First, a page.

Job Interview Prep: Are You Keeping Up in the Interview “Arms Race”?

Can you keep up in the Interview “Arms Race”?

by Peggy McKee, Career Coach

Guest Blogger

Recently, I asked this question on LinkedIn:

Do you think that a job seeker has to be MORE prepared than before?

I’ve been thinking about how different the job market is today from even a few years ago.  Between the current economic times and our ridiculously high unemployment rates, I think that candidates have to be more prepared than ever before—do more research, be more assertive, demonstrate their motivation, and go the extra mile in their follow up.  This is what I’m seeing as a recruiter, but I wanted to know if that’s what hiring managers think, too.

I got a very interesting response.  The overwhelming feeling is that yes, job seekers do need to step up their game because it’s an employer’s market now and they are able to pick and choose who they want—and yet they’re very surprised by how many job seekers haven’t gotten the message.

Well, here it is:  the bar has been raised. 

One even called the current job market an “arms race.”  If you want to win, you’ve got to constantly be finding ways to be better than the next guy.

will you win the job competition?

Today’s hiring managers are looking for knowledge, hunger, and creativity in their top candidates.  They are expecting you to bring your “A” game every time.  And if you don’t, they can just wait for the next candidate because it won’t be long.

Here are some of the best job search tips I got from this discussion:

  • Start your interview prep well before you have an interview scheduled.  Two days is not enough time to prepare for an interview.  Get your interview skills down pat and then start looking into companies.
  • Research everything.  The internet has made researching a company very easy, and if you don’t do it, you just look lazy.  Use Google, LinkedIn, Facebook, blogs, news articles, everything you can find about the company—mission, goals, obstacles, enemies, and opportunities.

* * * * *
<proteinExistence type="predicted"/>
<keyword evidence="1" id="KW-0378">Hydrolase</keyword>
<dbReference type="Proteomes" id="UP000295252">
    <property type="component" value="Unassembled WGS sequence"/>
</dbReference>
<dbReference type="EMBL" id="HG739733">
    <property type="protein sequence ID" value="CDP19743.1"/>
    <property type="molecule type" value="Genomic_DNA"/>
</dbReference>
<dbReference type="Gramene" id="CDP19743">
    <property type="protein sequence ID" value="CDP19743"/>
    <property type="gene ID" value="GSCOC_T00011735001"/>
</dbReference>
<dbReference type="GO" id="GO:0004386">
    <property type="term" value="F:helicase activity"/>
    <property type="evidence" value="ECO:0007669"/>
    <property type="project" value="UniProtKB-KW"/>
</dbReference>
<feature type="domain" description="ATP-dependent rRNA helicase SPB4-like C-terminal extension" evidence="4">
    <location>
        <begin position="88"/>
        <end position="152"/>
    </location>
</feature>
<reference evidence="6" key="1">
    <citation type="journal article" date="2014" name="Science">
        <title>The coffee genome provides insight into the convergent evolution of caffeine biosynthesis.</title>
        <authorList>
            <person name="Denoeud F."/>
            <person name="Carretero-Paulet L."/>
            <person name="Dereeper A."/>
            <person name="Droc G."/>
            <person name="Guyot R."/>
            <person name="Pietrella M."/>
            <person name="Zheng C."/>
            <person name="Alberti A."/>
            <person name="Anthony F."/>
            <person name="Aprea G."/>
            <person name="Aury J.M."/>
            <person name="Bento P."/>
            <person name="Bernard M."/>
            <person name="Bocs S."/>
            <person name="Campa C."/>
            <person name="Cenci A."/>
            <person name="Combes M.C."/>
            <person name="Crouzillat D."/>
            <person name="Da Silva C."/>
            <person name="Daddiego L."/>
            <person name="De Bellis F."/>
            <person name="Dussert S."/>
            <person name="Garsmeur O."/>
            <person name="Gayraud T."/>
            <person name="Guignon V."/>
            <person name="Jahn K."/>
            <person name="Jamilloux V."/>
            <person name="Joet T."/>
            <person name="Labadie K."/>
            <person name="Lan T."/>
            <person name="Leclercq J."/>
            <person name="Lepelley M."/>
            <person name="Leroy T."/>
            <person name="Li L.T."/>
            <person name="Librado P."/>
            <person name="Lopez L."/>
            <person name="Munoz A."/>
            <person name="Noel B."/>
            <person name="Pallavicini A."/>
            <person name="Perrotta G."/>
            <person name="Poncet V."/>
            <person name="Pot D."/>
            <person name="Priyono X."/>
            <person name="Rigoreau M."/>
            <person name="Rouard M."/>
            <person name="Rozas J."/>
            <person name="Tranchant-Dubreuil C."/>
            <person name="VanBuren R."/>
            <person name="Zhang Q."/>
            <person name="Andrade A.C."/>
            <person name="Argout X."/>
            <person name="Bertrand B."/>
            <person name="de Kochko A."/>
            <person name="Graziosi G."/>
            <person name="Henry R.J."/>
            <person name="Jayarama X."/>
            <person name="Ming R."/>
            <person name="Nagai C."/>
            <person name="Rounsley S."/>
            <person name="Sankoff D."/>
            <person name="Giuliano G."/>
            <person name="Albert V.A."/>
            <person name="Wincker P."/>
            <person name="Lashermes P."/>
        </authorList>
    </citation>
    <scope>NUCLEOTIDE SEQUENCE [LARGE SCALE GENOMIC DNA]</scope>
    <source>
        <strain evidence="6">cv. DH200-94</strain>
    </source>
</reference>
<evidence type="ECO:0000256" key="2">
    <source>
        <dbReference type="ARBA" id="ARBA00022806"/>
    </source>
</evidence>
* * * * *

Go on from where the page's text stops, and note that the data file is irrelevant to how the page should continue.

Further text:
• Be able to tell the hiring manager what’s in it for him.  Why should he hire you?  What are you bringing that the other candidates can’t?
  • Develop your brand.  That idea throws some people, but it just means to have a consistent message about what you’re an expert at and how you bring value to an employer.  If someone else was going to describe you, what would they say?
  • If interviews are going to be more competitive, you need to generate more interviews.  Give yourself the best chance possible.  Contacting hiring managers directly is the very best way to do that.  And I don’t mean 10 of them, I mean 100 of them.  If you want a job, you need to approach it like it’s your mission in life (and right now, it is).  Go all out.


updated 4/4/17

“A job, any job” is NOT a career step

Horse and Rider

Image by cliff1066™ via Flickr

“Any job” won’t do it. Are you in the hardest part of being unemployed and looking for work: feeling, fueled by fear, “I need a job, any job!”  If you are over 18 and have held jobs and/or started down a career path in the past, “just any job” won’t work.  Looking for “any job” is like getting up on your horse and riding off in ALL directions.  It can’t be done.


Seth Grodin, in his book, We Are All Weird, says that being rich is having choices.  So, even unemployed or about to be laid off, we are rich.  We have choices.  What we don’t have is a clear choice.  Panic can set in and sling you right back to high school or just out of college when there really were millions of people with the same (minimal) skill set.  Find your way out of panic – it is a real time waster.

Sit down and write out (don’t just keep it in your head) all of your skills.  And I mean all!  Right down to tying your shoes.  Then highlight the ones you would like to get paid for and have a reasonable expectation that someone would do so. (Tying shoes really is a skill for pre-school teachers – teaching it is a better one.) Get your skills organized!

Remember that you are not a generic person – you have skills and experiences that no one else does.

Companies, in this time of tight money and fear on an even larger scale than one person, don’t hire unless they have to.  Only when they have a problem or opportunity that no one they now employ can handle do they even begin to consider hiring.  Not even your mother will hire you because you need a job.

Who do you want to work for?

So take another look at that list of skills and figure out what kind of company would have a problem only you can solve!  What industry?  What market niche?  Only you can decide what your next career step should be.  Working toward it goes a long way toward lessening panic.

Who actually has the job?

Industries, Niches, Companies and Colleagues

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